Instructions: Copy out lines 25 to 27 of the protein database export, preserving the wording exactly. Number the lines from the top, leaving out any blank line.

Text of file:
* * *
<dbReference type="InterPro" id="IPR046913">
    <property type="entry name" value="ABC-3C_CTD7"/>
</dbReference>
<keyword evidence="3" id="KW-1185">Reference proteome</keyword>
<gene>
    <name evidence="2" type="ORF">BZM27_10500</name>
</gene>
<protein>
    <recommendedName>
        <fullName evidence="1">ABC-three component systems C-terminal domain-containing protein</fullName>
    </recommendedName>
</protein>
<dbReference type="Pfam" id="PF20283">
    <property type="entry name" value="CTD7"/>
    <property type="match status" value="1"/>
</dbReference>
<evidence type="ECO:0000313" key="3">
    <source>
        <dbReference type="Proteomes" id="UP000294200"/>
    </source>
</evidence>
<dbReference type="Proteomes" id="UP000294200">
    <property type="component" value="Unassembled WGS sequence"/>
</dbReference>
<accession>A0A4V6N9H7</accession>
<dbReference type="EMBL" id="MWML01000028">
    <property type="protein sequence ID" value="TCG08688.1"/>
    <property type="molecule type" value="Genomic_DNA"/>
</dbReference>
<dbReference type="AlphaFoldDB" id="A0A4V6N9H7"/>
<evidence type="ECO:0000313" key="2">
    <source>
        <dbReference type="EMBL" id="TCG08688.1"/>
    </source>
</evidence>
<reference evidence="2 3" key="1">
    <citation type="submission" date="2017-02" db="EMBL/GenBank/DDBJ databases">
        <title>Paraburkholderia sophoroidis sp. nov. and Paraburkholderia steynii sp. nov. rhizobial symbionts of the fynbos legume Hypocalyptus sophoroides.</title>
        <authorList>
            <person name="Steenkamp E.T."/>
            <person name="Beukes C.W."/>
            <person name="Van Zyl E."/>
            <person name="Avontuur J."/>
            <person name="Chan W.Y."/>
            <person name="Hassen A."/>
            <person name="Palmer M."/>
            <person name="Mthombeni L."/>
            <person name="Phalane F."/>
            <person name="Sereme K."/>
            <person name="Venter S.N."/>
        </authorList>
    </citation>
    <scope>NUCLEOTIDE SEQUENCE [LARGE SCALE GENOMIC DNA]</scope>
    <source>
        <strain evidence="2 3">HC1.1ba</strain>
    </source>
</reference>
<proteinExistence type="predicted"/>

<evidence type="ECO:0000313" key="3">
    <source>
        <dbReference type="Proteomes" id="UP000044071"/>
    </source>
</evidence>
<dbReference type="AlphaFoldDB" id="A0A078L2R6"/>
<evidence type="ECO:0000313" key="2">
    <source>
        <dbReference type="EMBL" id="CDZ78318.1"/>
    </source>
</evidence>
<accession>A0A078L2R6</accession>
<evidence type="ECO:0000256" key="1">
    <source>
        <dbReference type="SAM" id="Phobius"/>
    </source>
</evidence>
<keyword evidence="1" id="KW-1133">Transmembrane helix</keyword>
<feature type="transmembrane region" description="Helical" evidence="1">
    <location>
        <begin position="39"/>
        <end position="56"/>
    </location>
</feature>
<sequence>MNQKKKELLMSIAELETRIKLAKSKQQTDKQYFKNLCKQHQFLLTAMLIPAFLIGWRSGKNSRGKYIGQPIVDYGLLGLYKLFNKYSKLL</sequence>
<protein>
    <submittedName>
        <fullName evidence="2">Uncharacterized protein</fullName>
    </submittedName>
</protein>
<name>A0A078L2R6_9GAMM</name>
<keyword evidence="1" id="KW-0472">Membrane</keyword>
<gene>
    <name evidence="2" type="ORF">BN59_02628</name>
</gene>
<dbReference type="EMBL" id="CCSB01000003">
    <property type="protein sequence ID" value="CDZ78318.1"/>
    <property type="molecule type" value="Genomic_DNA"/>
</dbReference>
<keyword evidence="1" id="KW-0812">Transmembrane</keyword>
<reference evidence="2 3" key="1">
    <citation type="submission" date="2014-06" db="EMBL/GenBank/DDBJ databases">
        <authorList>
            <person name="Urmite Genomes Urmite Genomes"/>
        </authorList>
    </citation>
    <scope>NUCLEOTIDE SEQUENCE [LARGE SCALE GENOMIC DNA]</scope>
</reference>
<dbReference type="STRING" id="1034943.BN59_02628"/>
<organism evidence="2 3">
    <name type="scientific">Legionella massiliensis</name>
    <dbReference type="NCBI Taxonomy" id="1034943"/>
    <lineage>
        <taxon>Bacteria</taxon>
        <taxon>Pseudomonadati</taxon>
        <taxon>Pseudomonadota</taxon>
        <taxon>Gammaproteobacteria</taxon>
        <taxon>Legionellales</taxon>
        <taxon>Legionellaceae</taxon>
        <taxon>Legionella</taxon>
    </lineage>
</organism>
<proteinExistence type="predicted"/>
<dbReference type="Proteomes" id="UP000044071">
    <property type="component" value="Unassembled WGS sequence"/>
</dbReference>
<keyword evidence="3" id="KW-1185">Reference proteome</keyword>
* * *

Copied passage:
<accession>A0A4V6N9H7</accession>
<dbReference type="EMBL" id="MWML01000028">
    <property type="protein sequence ID" value="TCG08688.1"/>